You don't sleep much at night, but that's normal for many people, especially those who have busy lives filled with tasks and to-do's, right? Sleep deprivation may not seem to be a cause for alarm, but the consequences of this condition can be very real. Snoozing less at night can cause daytime drowsiness, diminished cognitive functions, a drop in immunity, and may potentially lead to other medical conditions. It can be an annoyance, at best; or, it can result in serious outcomes, at worse. Every year thousands of motor vehicle accidents occur because a driver has fallen asleep at the wheel. In fact, studies show that sleep deprivation can reduce motor skills and decision-making much the same way alcohol can.

The symptoms of sleep deprivation happen for many reasons. For some, it comes about due to outside circumstances. This may include working long late-night shifts, having to endure a noisy nighttime environment, or being a new mother who has to stay awake to care for their newborn. Other times, there may be pre-existing medical conditions that interfere with sleep. Insomnia and sleep apnea are two big culprits that fall into this category.

The good news is that acupuncture and Oriental medicine can help in most of these cases. Located on the back of the head, near the earlobes, is an acupuncture point that specifically addresses sleep issues. This point is called An Mian and translates as Peaceful Sleep. The name describes it all. When this point is utilized by your practitioner of acupuncture and Oriental medicine, it serves to induce restorative, peaceful sleep. Additionally, this point has the ability to relieve headaches and soothe an anxious mind. Its versatility allows it to be part of acupuncture treatment for many sufferers of sleep deprivation.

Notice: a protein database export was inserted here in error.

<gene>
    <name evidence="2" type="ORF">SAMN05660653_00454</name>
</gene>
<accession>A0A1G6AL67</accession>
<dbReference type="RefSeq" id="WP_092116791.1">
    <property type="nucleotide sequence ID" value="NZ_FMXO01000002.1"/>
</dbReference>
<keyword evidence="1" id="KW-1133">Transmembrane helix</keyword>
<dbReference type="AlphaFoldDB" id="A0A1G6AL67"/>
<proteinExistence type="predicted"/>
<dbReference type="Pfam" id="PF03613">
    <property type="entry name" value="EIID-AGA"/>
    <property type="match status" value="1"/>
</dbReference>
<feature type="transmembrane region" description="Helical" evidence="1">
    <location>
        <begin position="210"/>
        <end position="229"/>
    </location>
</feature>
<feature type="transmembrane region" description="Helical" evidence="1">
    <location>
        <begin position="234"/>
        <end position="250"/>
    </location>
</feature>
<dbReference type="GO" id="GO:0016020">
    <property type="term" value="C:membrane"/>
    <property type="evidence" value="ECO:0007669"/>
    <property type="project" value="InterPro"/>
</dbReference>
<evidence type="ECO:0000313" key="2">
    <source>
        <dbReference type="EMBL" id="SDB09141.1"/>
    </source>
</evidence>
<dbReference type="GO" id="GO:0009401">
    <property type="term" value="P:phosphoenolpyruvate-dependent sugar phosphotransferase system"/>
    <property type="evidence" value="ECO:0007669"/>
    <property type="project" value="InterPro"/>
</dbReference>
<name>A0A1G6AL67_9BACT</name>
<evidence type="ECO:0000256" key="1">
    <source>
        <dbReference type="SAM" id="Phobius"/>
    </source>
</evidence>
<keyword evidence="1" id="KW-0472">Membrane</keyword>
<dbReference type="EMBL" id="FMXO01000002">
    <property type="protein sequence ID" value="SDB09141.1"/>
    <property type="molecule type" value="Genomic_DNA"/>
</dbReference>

A mother who lacks sleep because she must attend to her infant may find it impossible to get a full night's rest. While acupuncture is not a substitute for a night of restorative sleep, it can provide relief for mom's anxiety, heart palpitations, and headaches. By selecting points that will calm the mind and relieve pain, including An Mian, the little bit of sleep mom is able to get may be of a better quality, and her ability to relax while awake may increase.

Jet lag is another instance when external conditions interfere with sleep. Long journeys on overnight buses or international flights can prove problematic to the sleep and wake cycles. Whether sleep deprivation is due to physical discomfort or nervousness, acupuncture can once again come to the rescue. Before traveling, consider an appointment with your practitioner of acupuncture and Oriental medicine. There are many acupuncture points that can help one cope with upcoming travel plans or any other event that may involve physical and emotional stress.

One example of such a point is called Shen Men and is located on the outer ear. It is also known as Heavenly Gate because it permits 'heavenly' healing energy to flow through a patient's body. The idea is that with the influx of heavenly energy, a person mentally and emotionally enters a state of paradise, where stress and physical discomfort are nonexistent.

It is vitally important to refresh every night with good, solid sleep. Not doing so may increase the risk of diabetes, hypertension, obesity and other medical conditions.

If you believe you suffer from the effects of sleep deprivation, contact us to learn how acupuncture can help you!

2 views0 comments
bottom of page